1961 VW Kombi: Our Shed

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Dave Morley's VW Kombi Dave Morley's VW Kombi Dave Morley's VW Kombi
Dave Morley's VW Kombi Dave Morley's VW Kombi Dave Morley's VW Kombi
Dave Morley's VW Kombi Dave Morley's VW Kombi Dave Morley's VW Kombi
Dave Morley's VW Kombi Dave Morley's VW Kombi Dave Morley's VW Kombi

Keeping it as original as possible, it's just a rust and rubber resolution for Morley's 1961 Kombi

1961 VW Kombi: Our Shed
Dave Morley's VW Kombi

 

1961 VW Kombi

It’s funny how things work out, isn’t it? It’s more than a decade since I saw my 1961 11-window Kombi on a VW-tragic website. It wasn’t even for sale, but I contacted the guy anyway and asked the question. Turns out, for the right money, anything’s for sale. So I drove 800km interstate, got stopped by the fuzz on the way (something about my rented trailer having a dodgy numberplate - I don’t remember the specifics) and loaded the ’61 on board.

On the way back to the Melbourne Bloke Centre, I rounded up a stooge in a Nissan Pintara on a short section of dotted line. I was towing the rig with my Falcon Turbo ute (which has now gone) so I dropped the hammer to get round safely. And as I pulled in, I noticed we were doing about 125km/h and I looked at the Kombi in the mirrors and thought, "That’s the fastest you’re ever travelled."

Anyway, the original plan was to straight-axle it at the rear, drop the front beam and plug in a mild street engine. The paint was going to be some 1960s bathroom green and away we’d go. But other projects got in the way and it was lucky they did. Because to do that to an unmolested Kombi now would not be doing the right thing by the vehicle.

See, I reckon the old girl is now worth more (spiritually and fiscally) with most of its original paint intact and just the rust and ropey windscreen rubbers replaced. So that’s what’s happening right now. Trust me, you don’t see Kombis this original any more or, if you do, they’re rusted hulks that need to be replaced from the door-handles down. And when I say this car’s original, I mean it. You can still just make out the hand-painted name of the
property it once lived on and the Tare and Aggregate weight numbers that commercially registered vehicles once needed by law.

A mate of a mate, Stewie, runs a business turning old VWs back into whole cars and, having seen what he did with a US-import Kombi that turned out – under the nice new eBay paintjob – to be proper tea-bag, he’s the man to fix my ’61. Not that there was a lot to fix beyond both inner and outer sills, the battery tray and a couple of holes in the cargo floor. And while I can usually stick two bits of metal together with a welder, that level of artisanship is beyond me. And besides, it was fixing this relatively small amount of rot that stalled the whole project ten years ago.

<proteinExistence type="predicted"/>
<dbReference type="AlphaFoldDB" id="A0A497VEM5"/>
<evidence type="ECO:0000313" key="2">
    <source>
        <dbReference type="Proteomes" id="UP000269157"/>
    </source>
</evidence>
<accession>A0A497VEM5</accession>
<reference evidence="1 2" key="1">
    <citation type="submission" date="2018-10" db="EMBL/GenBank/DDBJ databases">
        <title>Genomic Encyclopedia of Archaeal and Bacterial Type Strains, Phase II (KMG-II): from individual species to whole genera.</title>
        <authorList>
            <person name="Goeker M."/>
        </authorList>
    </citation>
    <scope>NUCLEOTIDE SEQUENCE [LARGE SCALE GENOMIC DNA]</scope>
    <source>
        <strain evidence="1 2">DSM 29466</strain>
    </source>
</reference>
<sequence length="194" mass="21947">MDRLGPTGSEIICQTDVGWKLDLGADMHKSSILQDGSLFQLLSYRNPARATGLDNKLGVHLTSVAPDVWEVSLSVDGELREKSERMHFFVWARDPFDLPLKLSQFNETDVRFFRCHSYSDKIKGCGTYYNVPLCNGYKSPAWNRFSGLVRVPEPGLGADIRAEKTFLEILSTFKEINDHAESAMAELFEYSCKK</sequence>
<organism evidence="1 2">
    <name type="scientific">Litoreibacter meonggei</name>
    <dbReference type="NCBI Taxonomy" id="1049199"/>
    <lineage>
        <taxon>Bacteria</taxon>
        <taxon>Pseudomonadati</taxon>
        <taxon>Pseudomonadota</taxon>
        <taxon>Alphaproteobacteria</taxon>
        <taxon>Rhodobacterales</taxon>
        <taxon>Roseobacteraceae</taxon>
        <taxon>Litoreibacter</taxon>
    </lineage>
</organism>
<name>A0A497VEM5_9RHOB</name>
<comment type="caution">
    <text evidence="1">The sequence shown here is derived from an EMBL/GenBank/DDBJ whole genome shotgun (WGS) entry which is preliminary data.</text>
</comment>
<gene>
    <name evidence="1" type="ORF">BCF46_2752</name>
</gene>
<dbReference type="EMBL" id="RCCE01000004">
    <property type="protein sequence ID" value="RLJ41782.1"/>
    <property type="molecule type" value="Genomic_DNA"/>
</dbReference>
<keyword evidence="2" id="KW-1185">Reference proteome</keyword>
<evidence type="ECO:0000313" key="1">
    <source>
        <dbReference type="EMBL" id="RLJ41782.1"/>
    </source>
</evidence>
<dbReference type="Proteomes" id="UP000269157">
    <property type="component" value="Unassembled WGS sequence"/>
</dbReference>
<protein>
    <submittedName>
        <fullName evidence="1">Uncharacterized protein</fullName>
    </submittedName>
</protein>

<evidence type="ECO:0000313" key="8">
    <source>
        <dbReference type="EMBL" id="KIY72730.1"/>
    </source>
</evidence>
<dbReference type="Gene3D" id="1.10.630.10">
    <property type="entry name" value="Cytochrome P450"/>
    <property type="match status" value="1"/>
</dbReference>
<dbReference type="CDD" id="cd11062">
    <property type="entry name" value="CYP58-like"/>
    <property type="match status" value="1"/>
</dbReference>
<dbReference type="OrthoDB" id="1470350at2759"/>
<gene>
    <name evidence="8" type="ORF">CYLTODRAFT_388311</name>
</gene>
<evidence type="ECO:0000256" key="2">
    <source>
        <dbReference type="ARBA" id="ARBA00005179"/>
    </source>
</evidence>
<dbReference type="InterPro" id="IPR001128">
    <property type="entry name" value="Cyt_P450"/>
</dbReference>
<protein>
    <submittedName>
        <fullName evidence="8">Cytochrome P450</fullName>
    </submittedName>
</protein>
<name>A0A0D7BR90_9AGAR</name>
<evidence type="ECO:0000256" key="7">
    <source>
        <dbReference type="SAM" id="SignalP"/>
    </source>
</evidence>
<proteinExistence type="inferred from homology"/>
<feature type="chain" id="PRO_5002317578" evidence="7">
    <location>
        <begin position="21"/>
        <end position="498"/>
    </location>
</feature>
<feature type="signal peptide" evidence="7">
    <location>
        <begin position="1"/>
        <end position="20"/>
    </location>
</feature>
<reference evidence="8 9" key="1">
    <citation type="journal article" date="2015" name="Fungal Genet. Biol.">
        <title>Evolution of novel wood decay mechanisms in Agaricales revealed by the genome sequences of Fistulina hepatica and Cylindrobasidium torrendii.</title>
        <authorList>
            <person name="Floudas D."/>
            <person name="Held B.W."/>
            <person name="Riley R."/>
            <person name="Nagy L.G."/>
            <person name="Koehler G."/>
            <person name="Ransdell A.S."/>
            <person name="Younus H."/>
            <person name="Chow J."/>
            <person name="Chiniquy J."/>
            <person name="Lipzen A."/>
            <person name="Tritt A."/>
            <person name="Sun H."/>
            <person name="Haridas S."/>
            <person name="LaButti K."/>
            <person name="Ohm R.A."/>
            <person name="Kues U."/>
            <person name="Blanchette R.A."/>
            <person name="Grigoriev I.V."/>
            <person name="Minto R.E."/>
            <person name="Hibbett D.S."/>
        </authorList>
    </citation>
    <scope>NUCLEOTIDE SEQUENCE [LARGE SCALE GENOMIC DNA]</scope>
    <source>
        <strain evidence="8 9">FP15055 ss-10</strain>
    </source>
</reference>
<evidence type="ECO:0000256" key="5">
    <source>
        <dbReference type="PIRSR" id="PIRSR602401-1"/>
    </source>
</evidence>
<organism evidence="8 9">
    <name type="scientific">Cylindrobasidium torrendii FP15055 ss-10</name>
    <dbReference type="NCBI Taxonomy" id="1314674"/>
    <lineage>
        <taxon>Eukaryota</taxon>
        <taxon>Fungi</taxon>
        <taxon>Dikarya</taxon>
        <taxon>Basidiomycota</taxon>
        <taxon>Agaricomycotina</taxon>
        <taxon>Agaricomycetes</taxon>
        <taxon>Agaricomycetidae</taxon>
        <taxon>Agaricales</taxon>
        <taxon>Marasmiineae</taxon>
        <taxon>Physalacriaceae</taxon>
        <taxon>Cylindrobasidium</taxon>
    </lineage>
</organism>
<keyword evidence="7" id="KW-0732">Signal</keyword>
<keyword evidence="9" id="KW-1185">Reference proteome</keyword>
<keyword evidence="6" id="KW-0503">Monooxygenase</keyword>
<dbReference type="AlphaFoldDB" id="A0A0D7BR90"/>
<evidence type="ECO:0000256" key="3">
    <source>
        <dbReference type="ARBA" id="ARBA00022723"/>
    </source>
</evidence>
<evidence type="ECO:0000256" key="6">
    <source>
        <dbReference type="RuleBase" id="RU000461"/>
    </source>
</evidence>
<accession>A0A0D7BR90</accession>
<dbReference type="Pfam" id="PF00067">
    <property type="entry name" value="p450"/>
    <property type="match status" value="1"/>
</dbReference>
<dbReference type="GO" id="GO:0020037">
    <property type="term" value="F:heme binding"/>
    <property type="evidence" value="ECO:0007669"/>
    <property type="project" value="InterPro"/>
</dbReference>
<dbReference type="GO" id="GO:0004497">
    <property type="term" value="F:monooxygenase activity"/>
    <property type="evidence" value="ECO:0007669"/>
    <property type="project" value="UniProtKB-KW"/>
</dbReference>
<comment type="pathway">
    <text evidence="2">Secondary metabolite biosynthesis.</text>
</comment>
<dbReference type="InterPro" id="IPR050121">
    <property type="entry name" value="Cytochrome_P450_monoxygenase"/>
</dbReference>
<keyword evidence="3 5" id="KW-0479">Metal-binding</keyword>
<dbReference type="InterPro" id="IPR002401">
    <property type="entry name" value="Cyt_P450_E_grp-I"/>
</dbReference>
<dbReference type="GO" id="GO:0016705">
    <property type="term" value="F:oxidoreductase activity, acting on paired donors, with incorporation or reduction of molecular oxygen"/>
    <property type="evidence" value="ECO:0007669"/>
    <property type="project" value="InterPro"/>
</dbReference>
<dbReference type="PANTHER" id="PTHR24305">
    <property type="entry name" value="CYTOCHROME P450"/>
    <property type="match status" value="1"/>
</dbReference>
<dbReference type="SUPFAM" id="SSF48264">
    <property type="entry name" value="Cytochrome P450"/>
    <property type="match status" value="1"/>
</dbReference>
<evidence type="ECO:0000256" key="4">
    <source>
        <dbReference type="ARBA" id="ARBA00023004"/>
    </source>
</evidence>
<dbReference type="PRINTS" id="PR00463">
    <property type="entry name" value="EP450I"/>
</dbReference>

So now it’s moving again and the wheels are now at the sand-blasters having about 50 coats of house-paint removed (funnily, only the wheels copped the annual hand-painting treatment). I still need to patch up the bench seat and source a set of window rubbers as the old ones were totally perished when I got the VW, and then fit a motor of some sort. I have a late-model one that would do, but if I can find an earlier flat-four, I’ll fit that to keep it as pukka as possible.

Of course, the conundrum here is that then, although I’ll have maximised the monetary value of the thing, it won’t be the Kombi I’d always envisaged for myself. It’ll still have the reduction-hub gearbox, for instance and it’ll be flat out at 80km/h. And it won’t look as cool – to my eyes – as a lowered bus on fat steelies with a fast engine in its bum.

But I just can’t bring myself to modify what is the last of the Mohicans. Maybe I should swap the one good Kombi for a pair of roughies which need saving. Which I guess is how guys like Stewie stay in business.

 

 

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